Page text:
The confrontation between the U.S. and North Korea has cooled off slightly with Kim Jong-un’s announcement that, at least for the time being, he will not attack Guam with an “enveloping fire.”
So since we have a small breather before Armageddon, let’s take the time to understand what this conflict is all about.
A good place to start is with the repeated comparisons U.S. politicians have made between the situation with North Korea and the Cuban missile crisis in October 1962.
For instance, Sebastian Gorka, deputy assistant to President Donald Trump, recently said, “This is analogous to the Cuban missile crisis.”
According to Rep. Darrell Issa, R-Calif., “It represents the greatest crisis … undoubtedly since the Cuban missile crisis.”
Democratic Sen. Ed Markey of Massachusetts calls it a “modern-day Cuban missile crisis.”
Former CIA director Leon Panetta believes it’s “the most serious crisis involving a potential nuclear war since the Cuban missile crisis.”
Gorka, Issa, Markey, and Panetta are, in fact, all correct: This is quite a lot like the Cuban missile crisis. However, it’s not for the reason they appear to think, which is something like “we again face a crazy adversary that is willing to blow up the world and we should all be terrified.”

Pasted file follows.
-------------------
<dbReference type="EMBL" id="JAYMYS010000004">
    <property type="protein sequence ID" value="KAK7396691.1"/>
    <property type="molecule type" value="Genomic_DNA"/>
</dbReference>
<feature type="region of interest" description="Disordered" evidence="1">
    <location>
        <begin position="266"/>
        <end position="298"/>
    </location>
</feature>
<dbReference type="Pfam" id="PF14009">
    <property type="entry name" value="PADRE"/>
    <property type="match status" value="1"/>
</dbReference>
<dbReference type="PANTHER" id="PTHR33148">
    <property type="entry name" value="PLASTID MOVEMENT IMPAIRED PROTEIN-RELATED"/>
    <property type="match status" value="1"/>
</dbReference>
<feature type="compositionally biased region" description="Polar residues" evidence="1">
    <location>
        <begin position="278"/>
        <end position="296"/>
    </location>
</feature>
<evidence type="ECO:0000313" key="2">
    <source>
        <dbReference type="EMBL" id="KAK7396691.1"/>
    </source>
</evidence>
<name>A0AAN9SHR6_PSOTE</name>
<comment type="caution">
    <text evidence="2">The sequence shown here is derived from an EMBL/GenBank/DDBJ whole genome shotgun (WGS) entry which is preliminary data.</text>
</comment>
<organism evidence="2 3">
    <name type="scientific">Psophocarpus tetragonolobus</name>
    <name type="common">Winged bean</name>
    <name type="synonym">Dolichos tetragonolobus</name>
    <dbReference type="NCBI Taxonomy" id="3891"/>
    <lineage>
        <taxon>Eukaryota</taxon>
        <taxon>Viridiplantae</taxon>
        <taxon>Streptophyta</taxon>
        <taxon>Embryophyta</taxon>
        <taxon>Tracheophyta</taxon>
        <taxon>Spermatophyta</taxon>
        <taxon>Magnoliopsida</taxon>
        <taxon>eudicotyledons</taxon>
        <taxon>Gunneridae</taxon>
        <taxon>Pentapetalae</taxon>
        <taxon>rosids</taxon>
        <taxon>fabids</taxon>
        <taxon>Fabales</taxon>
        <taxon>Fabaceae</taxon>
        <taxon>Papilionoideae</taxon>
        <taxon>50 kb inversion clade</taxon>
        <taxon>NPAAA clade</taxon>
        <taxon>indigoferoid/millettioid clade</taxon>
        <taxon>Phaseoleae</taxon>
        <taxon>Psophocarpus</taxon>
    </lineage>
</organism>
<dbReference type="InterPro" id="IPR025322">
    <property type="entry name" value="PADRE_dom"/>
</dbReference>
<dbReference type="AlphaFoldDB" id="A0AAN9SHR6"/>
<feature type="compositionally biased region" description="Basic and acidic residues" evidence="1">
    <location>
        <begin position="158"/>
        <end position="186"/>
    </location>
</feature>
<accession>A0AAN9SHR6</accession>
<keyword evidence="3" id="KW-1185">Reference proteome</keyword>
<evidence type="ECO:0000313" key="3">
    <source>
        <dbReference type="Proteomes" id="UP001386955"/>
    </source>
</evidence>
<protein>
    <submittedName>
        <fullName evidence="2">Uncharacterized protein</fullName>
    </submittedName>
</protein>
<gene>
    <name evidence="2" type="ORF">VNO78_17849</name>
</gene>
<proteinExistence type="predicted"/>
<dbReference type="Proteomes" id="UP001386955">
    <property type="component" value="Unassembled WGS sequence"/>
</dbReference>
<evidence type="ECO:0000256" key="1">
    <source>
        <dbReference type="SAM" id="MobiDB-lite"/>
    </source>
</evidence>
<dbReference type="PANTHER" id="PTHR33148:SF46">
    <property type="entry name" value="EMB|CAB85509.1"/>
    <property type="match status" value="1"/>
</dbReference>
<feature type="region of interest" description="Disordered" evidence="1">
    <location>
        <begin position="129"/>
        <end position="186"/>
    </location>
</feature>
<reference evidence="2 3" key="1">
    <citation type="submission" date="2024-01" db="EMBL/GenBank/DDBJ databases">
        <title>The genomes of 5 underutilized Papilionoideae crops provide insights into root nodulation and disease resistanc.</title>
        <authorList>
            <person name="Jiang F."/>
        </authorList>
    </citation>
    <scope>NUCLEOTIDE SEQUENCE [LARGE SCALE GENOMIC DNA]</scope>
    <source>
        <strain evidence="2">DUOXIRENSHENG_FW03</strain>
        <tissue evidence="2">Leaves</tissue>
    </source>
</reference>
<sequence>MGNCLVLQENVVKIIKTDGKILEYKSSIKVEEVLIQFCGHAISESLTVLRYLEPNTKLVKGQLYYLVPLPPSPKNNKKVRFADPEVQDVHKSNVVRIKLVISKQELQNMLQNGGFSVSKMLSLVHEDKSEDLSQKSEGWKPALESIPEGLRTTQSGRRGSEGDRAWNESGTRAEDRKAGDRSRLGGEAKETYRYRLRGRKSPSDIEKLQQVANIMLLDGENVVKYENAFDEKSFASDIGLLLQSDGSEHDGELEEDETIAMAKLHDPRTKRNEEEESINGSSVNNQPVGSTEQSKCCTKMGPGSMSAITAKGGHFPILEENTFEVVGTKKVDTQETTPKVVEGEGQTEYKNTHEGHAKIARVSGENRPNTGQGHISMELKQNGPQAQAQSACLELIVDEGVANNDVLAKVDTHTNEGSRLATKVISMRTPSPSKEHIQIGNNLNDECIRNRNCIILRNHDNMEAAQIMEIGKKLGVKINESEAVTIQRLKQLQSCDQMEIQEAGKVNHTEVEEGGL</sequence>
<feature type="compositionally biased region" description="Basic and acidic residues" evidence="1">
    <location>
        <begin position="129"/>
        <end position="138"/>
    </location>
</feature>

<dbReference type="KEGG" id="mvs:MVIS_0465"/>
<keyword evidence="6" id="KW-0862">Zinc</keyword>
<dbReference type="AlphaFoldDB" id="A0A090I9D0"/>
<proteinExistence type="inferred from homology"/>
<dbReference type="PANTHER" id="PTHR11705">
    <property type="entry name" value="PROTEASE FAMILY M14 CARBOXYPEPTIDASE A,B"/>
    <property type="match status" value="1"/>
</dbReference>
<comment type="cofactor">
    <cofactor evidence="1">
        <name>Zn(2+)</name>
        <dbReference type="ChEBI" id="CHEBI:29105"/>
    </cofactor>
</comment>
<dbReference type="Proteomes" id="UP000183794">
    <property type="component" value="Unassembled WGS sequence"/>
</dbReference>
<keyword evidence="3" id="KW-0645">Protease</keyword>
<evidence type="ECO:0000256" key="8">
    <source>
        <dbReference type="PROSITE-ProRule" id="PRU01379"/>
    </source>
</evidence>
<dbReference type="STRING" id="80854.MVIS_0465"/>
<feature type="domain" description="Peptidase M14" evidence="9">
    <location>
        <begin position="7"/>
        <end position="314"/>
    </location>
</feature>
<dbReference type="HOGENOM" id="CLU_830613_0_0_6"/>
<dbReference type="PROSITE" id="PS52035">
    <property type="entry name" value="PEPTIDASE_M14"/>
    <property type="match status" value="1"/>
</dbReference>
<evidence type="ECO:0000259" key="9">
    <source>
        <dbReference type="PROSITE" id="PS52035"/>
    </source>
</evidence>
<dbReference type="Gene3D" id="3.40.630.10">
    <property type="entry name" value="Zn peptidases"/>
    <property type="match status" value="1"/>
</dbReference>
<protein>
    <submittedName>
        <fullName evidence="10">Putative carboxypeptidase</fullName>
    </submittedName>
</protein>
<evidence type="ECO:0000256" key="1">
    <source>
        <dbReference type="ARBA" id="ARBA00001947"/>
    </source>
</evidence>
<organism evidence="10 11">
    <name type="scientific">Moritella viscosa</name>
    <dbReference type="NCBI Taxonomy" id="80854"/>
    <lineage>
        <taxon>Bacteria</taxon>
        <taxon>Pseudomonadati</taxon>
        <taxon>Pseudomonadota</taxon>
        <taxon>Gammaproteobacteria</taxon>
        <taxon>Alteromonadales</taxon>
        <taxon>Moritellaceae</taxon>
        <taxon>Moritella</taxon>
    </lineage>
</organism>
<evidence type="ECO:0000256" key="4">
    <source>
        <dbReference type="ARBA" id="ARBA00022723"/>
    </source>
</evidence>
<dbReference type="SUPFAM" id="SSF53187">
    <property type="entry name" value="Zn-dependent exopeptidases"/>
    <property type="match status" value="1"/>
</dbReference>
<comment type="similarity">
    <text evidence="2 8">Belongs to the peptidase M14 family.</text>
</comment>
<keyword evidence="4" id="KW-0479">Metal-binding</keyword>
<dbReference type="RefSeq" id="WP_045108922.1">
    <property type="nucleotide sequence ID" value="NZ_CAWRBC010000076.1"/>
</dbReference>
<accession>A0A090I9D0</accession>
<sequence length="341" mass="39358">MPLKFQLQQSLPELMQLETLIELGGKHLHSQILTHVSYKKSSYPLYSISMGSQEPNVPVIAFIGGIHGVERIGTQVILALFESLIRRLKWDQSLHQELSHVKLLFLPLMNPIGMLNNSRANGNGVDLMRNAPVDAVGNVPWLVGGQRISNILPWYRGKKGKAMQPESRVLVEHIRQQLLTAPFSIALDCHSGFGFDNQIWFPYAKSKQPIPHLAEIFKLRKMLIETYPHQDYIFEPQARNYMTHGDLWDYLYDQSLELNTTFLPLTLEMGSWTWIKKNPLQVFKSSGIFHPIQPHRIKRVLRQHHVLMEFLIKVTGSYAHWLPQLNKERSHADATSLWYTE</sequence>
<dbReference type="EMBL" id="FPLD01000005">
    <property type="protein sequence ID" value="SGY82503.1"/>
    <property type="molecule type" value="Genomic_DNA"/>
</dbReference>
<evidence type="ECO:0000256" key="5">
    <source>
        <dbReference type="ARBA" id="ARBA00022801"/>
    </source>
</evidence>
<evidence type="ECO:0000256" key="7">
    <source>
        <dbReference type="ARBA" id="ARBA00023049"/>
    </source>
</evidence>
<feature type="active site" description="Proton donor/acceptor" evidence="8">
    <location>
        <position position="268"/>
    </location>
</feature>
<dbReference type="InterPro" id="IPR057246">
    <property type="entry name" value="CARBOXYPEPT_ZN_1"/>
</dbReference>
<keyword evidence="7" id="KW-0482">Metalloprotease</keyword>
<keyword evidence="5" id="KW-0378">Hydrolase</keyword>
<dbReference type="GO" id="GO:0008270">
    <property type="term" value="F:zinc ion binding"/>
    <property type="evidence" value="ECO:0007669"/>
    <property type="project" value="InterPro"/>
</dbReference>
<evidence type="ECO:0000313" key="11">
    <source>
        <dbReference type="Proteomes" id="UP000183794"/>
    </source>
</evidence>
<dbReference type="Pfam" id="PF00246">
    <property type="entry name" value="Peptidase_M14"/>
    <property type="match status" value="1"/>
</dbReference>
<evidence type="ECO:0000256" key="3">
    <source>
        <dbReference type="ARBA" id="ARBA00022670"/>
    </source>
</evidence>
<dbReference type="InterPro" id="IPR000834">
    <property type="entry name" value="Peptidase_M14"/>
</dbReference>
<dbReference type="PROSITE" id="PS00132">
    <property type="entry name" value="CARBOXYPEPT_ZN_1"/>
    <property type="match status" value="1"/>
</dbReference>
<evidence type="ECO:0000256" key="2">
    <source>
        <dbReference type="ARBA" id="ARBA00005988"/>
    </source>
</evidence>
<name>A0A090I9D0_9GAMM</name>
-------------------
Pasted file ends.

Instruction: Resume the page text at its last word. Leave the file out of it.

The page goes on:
Here’s the real similarity:
The “crisis” then and now was created by the refusal of the U.S. to live under the same threat to which we subject others.
John F. Kennedy had claimed during his 1960 presidential campaign that the U.S. faced a terrifying nuclear “missile gap” with the Soviet Union, which was poised to overwhelm the homeland at any second. As Kennedy likely knew, this was exactly the opposite of reality. The Soviets had a few dozen unreliable intercontinental ballistic missiles, while the U.S. had several hundred of much higher quality. When America’s nuclear-armed bombers and submarines were added, the U.S. had about 10 times as many nuclear warheads as the Soviets.